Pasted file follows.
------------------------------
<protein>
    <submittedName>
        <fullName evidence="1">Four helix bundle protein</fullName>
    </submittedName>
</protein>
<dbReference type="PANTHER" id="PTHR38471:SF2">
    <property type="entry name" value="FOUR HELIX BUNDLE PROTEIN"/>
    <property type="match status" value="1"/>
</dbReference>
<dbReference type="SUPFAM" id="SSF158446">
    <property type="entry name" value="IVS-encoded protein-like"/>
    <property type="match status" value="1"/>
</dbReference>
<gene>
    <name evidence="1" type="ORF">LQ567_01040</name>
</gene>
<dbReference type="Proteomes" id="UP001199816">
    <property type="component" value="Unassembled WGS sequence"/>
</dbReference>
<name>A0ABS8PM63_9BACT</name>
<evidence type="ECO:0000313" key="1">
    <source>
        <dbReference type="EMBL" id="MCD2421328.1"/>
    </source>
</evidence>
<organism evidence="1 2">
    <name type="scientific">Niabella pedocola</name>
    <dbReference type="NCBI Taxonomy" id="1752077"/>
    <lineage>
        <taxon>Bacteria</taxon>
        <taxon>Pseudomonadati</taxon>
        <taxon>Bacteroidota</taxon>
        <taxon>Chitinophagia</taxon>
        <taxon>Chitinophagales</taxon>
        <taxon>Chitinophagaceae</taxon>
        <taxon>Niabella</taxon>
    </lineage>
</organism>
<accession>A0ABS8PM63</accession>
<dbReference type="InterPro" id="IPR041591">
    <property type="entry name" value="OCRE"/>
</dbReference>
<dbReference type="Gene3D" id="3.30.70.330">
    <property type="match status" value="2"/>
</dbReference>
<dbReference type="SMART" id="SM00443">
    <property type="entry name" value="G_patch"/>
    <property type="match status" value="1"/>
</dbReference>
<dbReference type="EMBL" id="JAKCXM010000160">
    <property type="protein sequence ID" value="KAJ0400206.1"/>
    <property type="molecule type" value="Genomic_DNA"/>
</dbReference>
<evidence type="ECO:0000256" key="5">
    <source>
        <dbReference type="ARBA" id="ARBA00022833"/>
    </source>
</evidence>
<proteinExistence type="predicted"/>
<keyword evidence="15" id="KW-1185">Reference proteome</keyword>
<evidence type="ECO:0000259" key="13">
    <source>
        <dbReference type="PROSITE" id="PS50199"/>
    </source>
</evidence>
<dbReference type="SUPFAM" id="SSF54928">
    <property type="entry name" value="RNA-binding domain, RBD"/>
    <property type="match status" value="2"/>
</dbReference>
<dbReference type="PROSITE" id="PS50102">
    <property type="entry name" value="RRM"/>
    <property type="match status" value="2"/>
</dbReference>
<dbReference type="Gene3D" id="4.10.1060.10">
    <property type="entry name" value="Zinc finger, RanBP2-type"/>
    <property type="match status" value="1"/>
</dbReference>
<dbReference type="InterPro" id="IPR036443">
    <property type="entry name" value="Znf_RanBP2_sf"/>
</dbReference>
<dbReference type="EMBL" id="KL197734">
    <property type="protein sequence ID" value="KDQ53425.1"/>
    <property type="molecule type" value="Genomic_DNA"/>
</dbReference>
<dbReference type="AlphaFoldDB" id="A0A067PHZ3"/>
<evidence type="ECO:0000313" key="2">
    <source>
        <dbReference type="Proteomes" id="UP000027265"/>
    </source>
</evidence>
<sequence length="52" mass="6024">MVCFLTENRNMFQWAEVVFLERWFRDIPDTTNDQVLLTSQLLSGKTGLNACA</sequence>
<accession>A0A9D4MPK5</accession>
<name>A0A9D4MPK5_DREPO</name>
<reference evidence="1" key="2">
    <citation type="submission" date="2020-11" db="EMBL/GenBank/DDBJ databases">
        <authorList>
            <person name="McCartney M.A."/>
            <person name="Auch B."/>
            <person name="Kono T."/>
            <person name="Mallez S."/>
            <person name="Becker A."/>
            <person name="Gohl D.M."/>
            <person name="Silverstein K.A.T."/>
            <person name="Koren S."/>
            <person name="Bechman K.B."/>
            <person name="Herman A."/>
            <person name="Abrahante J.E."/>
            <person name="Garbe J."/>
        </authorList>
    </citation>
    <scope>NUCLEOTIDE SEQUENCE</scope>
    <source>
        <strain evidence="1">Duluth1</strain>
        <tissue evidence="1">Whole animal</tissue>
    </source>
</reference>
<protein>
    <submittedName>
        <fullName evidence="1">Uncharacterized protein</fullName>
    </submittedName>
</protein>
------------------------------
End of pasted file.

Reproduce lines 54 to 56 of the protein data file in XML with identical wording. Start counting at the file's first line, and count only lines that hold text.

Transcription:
<evidence type="ECO:0000256" key="5">
    <source>
        <dbReference type="ARBA" id="ARBA00022833"/>